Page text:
Next there is one other subject, and I believe for me—who enjoy, as I trust, the confidence and in a certain measure the respect of most of those who are sitting near me—it is not necessary to avoid even that subject, the glowing embers of which are still led beneath the ashy soil. I refer to the amendment of the Code of Criminal Procedure. On the policy of that measure I do not intend to say anything; but I do call your attention, gentlemen of the Senate, to the noble and magnanimous bearing, the self-respect, charity and kindness and absence of all retort by Lord Ripon in relation to that measure and the clamour with which it was received. Probably Lord Ripon knew practically the spirit and the character of his countrymen so much better than those who have retorted ill for ill and hard words for hard words that their outcries made less impression on him than on the volunteer defenders who were comparative strangers to the rough struggles of intense political life. There is in truth not much to wonder at, and but little to resent now that the contest is over. We know that the Englishman, who has conquered in all climates and peopled the waste places of the earth, is an energetic and self-willed being with unbounded resolution, but also with a large share of the faults of his high qualities. These defects could no more be removed from his nature than the wart from the portrait of Cromwell. The man would no longer be the same. Lord Ripon knows this well, and no doubt his historical reading has taken him back to the passage in Milton—certainly a liberal, if ever there was one—where he describes our countryman in his time as having minds not readily accessible to civil wisdom and a sense of the public good, "headstrong and intractable to the industry and virtue of executing or understanding true civil government, valiant indeed and prosperous to win a field; but to know the end and reason of winning injudicious and unwise, in good and bad success alike intractable." These are the characteristics of an Englishman. These are the characteristics which have prevented him so often from knowing when he was beaten and often gained him an unscientific victory. Come down to Goldsmith and he paints our ancestors with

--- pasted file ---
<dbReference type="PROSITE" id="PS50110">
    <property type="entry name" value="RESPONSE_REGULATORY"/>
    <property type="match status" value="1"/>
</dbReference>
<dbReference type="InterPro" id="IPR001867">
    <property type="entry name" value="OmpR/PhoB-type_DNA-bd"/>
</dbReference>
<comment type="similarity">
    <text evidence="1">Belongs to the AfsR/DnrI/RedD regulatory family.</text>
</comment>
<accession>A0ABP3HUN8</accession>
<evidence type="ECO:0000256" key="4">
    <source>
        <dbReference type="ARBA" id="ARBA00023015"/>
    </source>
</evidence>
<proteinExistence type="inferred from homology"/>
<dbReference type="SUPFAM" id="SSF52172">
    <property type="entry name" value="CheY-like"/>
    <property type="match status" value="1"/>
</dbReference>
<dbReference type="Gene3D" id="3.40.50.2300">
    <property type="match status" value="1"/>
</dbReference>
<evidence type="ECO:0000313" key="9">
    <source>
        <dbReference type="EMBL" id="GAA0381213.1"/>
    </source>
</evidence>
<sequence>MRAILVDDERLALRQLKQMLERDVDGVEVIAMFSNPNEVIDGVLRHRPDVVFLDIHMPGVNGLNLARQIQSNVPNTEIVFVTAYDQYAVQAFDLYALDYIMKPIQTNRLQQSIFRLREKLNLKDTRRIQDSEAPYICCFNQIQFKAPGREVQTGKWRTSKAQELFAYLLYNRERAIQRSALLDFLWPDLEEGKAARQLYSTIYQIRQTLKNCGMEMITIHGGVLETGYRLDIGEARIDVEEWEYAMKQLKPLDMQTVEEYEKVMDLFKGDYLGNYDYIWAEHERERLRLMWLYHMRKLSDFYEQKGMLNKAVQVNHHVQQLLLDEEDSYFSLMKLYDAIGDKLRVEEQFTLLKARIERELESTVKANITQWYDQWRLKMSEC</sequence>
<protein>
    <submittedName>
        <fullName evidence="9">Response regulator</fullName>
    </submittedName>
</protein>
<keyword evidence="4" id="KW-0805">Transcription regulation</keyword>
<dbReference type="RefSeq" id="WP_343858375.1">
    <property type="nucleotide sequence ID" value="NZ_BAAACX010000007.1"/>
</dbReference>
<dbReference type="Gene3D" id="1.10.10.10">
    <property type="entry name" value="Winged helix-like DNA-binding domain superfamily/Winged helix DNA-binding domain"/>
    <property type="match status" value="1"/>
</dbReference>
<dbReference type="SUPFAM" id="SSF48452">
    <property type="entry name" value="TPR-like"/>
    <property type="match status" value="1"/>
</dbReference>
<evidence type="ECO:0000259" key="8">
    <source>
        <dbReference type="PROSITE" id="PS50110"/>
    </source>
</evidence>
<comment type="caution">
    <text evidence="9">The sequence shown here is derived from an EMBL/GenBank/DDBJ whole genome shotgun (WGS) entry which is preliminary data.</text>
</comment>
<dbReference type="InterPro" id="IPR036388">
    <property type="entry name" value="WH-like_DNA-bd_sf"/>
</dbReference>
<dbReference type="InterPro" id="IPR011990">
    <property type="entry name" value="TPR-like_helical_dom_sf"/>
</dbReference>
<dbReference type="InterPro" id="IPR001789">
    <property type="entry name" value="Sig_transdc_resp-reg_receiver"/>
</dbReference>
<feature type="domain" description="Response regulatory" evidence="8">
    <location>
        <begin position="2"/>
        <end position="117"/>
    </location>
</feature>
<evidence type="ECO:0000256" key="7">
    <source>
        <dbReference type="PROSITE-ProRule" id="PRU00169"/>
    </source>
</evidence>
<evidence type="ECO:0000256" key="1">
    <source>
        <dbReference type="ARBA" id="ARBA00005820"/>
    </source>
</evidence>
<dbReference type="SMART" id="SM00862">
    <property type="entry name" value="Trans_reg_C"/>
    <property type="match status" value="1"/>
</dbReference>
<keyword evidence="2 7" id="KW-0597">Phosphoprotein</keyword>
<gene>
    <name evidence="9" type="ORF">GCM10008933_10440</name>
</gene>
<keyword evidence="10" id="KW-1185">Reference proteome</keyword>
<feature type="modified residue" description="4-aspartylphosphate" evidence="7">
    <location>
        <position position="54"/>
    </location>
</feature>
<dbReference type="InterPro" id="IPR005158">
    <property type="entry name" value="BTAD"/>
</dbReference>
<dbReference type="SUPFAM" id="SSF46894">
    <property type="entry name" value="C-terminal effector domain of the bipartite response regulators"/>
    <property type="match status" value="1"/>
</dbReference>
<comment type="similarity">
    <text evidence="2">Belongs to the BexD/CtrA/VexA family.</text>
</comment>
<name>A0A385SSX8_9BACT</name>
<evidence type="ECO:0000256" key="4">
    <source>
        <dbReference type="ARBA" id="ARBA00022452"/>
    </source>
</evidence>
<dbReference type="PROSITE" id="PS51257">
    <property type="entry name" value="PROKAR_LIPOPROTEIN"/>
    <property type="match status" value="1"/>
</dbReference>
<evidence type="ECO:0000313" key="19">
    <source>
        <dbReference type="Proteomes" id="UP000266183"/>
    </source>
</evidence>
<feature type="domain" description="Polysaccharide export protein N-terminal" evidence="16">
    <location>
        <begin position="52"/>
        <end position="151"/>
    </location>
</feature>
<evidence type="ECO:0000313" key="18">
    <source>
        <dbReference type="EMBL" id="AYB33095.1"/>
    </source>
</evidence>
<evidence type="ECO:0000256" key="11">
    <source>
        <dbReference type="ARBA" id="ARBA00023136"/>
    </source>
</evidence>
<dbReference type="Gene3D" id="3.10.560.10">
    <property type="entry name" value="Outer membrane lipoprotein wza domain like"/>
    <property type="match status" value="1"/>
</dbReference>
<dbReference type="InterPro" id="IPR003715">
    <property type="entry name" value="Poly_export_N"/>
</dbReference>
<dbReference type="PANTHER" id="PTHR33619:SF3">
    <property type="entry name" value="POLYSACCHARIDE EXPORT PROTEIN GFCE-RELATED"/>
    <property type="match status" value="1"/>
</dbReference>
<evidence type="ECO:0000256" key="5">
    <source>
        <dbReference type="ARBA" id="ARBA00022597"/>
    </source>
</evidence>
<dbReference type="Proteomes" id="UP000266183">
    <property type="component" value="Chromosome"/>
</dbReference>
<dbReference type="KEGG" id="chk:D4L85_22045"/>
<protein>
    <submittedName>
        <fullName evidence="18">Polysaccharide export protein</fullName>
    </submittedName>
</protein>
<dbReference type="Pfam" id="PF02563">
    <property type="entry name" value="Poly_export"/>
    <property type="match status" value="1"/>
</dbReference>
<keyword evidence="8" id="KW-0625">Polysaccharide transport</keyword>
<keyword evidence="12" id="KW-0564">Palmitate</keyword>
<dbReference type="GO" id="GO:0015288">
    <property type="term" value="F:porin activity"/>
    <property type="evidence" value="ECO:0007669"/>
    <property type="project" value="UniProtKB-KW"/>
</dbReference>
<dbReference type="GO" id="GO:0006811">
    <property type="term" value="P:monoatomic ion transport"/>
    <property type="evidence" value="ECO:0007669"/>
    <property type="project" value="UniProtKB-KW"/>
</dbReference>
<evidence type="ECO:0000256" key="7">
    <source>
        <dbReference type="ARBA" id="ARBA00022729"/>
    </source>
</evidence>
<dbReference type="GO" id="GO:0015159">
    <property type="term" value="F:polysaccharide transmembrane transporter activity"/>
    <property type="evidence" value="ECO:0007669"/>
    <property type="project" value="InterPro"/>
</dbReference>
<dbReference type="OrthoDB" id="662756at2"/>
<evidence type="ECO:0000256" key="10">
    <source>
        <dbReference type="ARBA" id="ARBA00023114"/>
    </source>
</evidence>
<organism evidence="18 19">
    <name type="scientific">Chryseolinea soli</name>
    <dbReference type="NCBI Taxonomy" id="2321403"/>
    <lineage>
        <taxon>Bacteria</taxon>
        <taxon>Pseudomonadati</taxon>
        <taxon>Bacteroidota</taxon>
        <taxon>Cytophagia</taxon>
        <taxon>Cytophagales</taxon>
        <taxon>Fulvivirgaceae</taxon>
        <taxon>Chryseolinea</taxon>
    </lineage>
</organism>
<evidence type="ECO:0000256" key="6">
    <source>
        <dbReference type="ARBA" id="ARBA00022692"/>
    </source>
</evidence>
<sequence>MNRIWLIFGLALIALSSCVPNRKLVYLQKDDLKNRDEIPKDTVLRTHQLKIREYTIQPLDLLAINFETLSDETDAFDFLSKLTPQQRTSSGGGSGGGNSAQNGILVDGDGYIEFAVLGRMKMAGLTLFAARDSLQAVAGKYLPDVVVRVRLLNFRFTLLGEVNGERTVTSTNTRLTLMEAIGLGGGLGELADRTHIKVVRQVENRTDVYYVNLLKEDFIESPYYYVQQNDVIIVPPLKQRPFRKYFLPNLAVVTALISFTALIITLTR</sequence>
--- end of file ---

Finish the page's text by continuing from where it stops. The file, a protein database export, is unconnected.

'Pride in their port, defiance in their eye,
and when as the poet conceives them they are
'Intent on high designs'
Lord Ripon knows, and we all know, that there is no nobler breed. Let this be said of my countrymen in relation to the measure which Lord Ripon as a part of a great policy and as an act of great justice to the Natives of this country thought it his duty to make law. It cut sharply across the masterful